I’ve had an interest in Nascar, and most motorsports, for years. With the recent fines imposed on teams and the expulsion of crew chiefs for cheating, it seems Nascar has joined the ranks for sports that are character-challenged.
Before any sports fans get defensive, let me clarify: I know that not all professional athletes use performance enhancing drugs, cheat, or behave badly off the court or field. But you’ve got to admit that the NBA, NFL, professional cycling and now Nascar provide ongoing examples of the underbelly of professional sports.
In Nascar, they say it’s only cheating if you get caught. It is a light hearted comment, but the reality is that cheating is cheating whether or not you get caught.
Yes, professional sports are entertainment, and maybe that is part of the problem. But with so many amateur athletes who aspire to go pro, wouldn’t it be nice if there were more visible and consistent role models of character in professional sports?
Nascar had its original roots in running moonshine, a quaint concept now but obviously high-illegal back then. Nascar established itself as a legitimate motorsport and won fan loyalty by being “grassroots”. As popularity grew, so did sponsorships and money. Of late there is more at stake financially, so could that be one reason why cheaters take more risks and get caught more often?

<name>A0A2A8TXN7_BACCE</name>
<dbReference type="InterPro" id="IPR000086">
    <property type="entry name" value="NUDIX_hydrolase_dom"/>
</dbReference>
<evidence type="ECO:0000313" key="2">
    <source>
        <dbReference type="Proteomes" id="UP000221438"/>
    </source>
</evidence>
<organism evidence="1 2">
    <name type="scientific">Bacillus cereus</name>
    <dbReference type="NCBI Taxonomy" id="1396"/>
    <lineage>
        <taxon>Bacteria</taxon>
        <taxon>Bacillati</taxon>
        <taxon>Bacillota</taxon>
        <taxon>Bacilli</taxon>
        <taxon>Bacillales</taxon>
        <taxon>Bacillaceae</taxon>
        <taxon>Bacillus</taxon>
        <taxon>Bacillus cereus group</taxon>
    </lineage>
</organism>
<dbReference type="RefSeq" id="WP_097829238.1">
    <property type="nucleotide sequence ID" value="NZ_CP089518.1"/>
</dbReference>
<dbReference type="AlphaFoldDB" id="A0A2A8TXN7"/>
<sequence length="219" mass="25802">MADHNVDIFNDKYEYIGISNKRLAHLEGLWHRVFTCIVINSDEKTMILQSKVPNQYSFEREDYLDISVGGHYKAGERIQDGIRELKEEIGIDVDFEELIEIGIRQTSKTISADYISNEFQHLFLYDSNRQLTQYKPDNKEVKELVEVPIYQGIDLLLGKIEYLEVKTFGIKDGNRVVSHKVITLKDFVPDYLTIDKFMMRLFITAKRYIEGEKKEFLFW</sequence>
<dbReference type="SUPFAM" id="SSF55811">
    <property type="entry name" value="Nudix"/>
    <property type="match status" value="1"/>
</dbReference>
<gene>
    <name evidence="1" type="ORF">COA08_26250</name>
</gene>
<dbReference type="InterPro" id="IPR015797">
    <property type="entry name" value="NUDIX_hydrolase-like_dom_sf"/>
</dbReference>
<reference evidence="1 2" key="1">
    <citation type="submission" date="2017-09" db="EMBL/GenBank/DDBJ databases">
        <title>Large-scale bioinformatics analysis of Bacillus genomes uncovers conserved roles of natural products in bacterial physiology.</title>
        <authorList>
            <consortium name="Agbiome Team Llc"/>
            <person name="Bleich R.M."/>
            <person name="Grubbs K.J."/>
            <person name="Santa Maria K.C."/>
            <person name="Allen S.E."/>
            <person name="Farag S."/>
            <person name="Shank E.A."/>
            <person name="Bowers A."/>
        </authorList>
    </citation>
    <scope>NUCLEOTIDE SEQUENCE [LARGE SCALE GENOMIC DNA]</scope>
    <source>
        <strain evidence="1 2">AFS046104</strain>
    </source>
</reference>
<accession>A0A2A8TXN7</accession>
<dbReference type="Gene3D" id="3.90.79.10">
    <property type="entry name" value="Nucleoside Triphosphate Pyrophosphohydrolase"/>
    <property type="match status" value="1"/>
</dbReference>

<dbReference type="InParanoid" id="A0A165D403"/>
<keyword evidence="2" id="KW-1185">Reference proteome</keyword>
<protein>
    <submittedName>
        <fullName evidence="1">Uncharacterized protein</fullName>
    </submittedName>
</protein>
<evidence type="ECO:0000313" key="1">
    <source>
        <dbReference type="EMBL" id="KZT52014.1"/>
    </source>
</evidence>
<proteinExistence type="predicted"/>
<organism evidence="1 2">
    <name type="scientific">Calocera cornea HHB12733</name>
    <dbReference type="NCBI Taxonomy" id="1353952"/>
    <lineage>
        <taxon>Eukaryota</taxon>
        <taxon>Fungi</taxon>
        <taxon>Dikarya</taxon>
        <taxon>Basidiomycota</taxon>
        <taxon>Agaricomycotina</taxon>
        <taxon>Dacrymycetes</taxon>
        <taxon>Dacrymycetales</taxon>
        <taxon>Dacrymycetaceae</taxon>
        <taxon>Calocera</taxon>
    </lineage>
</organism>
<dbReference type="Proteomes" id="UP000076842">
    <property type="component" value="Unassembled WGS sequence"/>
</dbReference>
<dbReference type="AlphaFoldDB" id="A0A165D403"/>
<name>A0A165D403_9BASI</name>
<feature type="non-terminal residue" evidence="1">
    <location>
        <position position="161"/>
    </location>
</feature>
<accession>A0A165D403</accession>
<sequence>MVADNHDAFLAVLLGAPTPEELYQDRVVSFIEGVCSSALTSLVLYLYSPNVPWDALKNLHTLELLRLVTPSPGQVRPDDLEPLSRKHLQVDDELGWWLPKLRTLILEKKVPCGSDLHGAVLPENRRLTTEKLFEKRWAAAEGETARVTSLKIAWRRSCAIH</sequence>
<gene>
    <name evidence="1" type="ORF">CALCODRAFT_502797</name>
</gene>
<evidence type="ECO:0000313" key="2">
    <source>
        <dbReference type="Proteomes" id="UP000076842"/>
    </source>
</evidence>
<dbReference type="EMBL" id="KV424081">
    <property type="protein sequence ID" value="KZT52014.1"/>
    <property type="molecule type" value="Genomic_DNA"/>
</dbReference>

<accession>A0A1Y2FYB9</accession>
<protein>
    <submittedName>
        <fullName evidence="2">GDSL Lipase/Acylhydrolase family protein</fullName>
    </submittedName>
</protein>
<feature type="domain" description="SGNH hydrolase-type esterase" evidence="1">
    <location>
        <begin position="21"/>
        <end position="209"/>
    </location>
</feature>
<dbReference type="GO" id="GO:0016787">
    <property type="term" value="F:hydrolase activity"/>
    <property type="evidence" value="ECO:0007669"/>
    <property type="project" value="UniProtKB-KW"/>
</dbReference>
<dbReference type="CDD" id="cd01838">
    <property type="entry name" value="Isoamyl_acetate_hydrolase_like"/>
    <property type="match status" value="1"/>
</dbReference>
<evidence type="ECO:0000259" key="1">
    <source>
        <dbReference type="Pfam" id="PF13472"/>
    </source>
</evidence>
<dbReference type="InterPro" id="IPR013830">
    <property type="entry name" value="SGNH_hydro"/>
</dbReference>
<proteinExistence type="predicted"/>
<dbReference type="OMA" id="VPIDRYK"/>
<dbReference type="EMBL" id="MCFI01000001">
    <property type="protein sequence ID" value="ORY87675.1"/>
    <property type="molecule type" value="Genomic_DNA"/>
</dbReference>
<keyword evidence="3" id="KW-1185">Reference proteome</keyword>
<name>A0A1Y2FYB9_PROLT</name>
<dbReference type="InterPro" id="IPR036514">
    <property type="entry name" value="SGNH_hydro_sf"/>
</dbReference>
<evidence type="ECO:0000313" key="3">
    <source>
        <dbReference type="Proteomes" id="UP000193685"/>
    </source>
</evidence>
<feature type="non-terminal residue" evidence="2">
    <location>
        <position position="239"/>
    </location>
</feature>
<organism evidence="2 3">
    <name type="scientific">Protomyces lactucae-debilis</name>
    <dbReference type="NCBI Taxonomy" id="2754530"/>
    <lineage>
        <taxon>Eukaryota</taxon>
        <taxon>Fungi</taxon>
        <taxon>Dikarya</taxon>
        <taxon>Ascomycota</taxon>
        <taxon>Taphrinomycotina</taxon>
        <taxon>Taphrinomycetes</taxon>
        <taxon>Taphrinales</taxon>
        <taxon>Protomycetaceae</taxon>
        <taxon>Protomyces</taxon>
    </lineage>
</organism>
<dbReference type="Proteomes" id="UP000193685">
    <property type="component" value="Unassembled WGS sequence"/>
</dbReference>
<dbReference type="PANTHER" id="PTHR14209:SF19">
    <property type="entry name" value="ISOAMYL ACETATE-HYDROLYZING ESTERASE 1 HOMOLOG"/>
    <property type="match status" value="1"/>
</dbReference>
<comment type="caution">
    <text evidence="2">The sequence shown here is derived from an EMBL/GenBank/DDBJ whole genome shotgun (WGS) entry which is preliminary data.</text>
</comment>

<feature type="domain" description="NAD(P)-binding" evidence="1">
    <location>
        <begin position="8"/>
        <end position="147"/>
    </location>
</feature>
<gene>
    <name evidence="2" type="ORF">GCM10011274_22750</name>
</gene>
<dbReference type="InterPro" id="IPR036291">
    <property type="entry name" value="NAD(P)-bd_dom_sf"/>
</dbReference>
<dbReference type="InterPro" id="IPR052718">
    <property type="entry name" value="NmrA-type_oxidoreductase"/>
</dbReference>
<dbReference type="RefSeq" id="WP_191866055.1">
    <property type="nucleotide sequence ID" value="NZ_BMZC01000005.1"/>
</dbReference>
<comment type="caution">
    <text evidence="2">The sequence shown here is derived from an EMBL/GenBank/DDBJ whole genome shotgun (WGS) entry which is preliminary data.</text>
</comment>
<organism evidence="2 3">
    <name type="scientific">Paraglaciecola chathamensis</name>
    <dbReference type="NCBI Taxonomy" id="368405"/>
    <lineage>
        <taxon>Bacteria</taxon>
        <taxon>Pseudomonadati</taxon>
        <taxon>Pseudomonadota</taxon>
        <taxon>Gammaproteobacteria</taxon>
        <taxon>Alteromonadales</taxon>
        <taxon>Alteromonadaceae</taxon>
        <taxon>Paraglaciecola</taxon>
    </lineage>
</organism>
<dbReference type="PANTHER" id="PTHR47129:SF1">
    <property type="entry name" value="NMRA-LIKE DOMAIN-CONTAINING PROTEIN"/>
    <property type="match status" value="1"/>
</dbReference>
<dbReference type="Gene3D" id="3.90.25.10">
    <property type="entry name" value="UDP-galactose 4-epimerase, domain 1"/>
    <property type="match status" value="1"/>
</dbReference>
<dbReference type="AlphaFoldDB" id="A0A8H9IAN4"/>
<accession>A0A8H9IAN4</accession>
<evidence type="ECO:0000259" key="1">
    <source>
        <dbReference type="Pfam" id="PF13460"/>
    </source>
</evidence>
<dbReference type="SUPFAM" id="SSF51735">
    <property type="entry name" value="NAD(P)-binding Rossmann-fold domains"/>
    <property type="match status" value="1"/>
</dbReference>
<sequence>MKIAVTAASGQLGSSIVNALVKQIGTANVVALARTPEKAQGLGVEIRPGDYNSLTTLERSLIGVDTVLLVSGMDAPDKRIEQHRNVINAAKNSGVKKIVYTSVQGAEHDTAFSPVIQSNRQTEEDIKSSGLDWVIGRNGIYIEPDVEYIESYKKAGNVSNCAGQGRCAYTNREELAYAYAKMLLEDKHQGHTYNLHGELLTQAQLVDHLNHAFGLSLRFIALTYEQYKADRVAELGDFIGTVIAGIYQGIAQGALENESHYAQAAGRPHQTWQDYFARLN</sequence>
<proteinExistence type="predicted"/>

Cheating in business was once taken more lightly until Enron and WorldCom showed us that cheating is never good and at worst disastrous. When will professional sports learn what companies learned the hard way.
Kudos to those who continue to play their sports, amateur or professional, the “old way:” through commitment, practice and hard work within the rules of the game.